Chinese herbs have also been studied from a Western perspective with attempts to isolate the active ingredients of single herbs and formulas. These attempts have been successful in some cases, but not others, and again fail to explain or predict the full range of the observed therapeutic effects. As with acupuncture, it is likely that non-molecular mechanisms will prove important to a full understanding of Chinese herbal therapy. Classical texts discuss the thermal properties of herbs, as well as how they affect the flow of bioenergy through the body in a holographic manner. It is only from this perspective that the most effective formula is chosen.

An individual herb can be used alone, but most commonly Chinese herbs are combined into formulas. Ingredients are chosen for their harmonious interactions, one or two herbs addressing the main pattern of disharmony, with the others serving to assist or modify the actions of the leading herbs. (It is interesting to note that the Chinese character for “harmony” is a culinary reference to the flavorful blending of ingredients.) A typical herbal formula, like acupuncture formulas, includes between 5 and 15 herbs. Formulas may be sold in their raw form and prepared as a tea, or in powder or pill form. Most veterinary preparations are sold as powders to be mixed in food, or as pills. Palatability can be an issue with the powders (PDF), but most dogs (and even a few cats) will eat their food without much objection if any.

Chinese herbs are usually taken daily, and can be used concurrently with regular acupuncture treatment. Herbs tend to be used for more chronic and deep-seated illness than acupuncture, but either or both may benefit a given situation. Some herbs can be toxic to small animals, and these are typically avoided or used only in minute doses. Where information is available, interactions between herbs and pharmaceutical drugs are taken into consideration. But because Chinese herbal formulas are balanced mixtures that don’t rely on large doses of any one ingredient, harmful interactions are much less likely than with treatment paradigms that use a single herb approach.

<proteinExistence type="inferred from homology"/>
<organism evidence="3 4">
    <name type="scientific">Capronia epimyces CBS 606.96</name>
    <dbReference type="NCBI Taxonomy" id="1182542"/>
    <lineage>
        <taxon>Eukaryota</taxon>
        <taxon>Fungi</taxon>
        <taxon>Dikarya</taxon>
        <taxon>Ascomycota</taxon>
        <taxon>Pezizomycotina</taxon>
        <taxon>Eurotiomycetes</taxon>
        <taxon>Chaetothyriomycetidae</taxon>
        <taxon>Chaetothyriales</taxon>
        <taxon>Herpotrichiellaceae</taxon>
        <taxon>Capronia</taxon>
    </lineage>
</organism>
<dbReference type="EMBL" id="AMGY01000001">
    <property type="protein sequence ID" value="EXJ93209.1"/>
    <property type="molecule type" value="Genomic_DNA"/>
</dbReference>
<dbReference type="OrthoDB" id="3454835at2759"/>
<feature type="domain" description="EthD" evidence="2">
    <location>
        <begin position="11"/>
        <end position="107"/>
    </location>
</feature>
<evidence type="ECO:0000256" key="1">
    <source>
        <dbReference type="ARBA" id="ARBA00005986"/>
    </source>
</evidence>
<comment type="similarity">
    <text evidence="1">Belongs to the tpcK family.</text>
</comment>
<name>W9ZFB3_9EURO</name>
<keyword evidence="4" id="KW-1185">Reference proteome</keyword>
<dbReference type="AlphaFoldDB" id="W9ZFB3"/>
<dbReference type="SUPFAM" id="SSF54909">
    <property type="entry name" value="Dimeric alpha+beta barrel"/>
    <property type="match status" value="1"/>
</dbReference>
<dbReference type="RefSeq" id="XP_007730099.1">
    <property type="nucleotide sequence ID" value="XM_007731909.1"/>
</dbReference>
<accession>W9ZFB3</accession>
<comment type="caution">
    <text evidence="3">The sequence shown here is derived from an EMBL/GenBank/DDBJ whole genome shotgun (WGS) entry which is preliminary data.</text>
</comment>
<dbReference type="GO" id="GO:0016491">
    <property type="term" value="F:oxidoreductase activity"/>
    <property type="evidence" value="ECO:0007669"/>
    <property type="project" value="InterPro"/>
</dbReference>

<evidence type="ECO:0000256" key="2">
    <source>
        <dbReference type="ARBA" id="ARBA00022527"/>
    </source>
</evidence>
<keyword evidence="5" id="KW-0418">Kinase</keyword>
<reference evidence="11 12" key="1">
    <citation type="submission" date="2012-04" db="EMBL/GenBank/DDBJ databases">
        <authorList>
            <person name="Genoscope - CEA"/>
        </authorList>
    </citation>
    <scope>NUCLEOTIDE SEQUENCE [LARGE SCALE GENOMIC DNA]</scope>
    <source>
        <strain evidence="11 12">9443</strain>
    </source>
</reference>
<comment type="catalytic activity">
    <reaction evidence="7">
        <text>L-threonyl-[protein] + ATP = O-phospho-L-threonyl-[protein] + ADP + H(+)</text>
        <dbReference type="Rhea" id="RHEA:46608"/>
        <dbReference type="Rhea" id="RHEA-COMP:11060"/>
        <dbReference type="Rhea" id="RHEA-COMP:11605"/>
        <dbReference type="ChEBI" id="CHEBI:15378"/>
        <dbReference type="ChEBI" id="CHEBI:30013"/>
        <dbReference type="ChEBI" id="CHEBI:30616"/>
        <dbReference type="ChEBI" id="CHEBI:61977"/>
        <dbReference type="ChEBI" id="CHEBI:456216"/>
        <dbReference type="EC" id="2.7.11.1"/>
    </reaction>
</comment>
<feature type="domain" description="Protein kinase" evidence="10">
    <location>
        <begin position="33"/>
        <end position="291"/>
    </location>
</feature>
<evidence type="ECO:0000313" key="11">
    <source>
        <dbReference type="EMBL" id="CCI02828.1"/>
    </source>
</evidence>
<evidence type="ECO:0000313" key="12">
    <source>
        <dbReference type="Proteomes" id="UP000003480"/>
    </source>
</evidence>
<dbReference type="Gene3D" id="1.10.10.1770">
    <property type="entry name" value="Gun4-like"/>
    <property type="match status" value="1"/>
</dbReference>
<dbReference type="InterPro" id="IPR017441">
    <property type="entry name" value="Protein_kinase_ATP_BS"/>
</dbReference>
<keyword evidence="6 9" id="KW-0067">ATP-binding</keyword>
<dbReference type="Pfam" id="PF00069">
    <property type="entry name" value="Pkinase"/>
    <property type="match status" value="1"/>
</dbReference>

To choose the appropriate acupuncture or herbal formula, TCM practitioners use a combination of history-taking, physical examination, point palpation, and tongue and pulse evaluation. History-taking in TCM is as detailed as in homeopathy, including many more questions than would typically be asked in a conventional setting. Physical examination is equally detailed, paying more attention to the texture, color, temperature and overall feel of tissues – especially over acupuncture points. The tongue gives unique insight into the patient’s pattern of disharmony, based on its coating, color, texture and movement. Different locations on the tongue also tend to map which internal organs are involved. Finally, the arterial pulses inside the hindlegs are palpated for their speed, quality, strength and depth – each detail providing clues toward the pattern of illness and the treatment required.

But what exactly is a “pattern of disharmony” in TCM? How are points on the skin surface related to internal organs as well as superficial musculoskeletal structures? And why are the internal organs given many more functions in TCM than in Western medicine, being involved also in mental and emotional illness? The answers lie in understanding the profoundly holographic nature of TCM theory, its philosophical origins, and even its language.

For information on Dr. Chattigre's current location and contact information, see www.cascadesummitvets.com.

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©2008, Lauren Chattigré. All rights reserved. No portion of this text may be used or copied without express written permission from the author.